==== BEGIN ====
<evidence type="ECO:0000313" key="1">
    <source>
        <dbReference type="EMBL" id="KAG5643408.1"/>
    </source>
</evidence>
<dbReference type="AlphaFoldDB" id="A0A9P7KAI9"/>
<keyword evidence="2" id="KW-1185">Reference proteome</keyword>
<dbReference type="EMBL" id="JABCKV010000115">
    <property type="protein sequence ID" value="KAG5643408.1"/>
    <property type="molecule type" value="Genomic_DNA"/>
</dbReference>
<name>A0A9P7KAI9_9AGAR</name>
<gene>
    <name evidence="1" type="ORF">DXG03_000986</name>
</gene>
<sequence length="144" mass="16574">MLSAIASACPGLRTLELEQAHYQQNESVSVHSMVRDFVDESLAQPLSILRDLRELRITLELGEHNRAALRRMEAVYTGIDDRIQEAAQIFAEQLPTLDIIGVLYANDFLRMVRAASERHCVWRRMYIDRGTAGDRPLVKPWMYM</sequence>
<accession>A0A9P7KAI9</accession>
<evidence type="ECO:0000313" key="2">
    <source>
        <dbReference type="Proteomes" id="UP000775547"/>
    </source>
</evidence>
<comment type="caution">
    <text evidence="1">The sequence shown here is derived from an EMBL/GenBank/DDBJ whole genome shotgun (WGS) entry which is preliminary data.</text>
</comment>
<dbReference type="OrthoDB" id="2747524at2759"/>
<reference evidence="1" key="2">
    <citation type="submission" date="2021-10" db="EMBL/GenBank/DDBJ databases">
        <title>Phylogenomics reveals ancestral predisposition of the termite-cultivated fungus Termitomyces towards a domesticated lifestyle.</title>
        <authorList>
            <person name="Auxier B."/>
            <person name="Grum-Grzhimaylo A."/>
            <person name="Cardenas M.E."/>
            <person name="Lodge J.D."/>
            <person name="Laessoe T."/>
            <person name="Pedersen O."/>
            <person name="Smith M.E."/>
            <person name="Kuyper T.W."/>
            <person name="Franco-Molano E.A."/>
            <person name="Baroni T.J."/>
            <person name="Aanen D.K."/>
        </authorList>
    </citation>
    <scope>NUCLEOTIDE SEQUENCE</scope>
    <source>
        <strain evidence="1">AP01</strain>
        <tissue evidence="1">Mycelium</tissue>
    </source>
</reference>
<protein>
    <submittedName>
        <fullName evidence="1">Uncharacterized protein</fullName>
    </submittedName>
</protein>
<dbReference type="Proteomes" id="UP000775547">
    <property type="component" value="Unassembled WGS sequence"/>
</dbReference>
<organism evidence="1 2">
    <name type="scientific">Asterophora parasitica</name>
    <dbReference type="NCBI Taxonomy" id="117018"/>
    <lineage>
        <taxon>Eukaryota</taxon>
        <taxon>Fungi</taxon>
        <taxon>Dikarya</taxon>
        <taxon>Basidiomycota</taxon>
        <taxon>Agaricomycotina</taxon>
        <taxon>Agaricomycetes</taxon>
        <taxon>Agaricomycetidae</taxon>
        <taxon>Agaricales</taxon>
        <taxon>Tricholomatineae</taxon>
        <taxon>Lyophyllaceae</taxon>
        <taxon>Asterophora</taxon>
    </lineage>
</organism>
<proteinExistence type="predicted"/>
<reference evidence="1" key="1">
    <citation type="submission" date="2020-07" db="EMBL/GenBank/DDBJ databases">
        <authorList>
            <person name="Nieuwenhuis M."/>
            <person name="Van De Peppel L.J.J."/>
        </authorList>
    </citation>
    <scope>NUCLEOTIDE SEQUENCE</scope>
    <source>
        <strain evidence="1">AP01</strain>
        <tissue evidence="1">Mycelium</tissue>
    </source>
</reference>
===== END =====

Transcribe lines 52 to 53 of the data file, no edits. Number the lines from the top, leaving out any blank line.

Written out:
        <fullName evidence="1">Uncharacterized protein</fullName>
    </submittedName>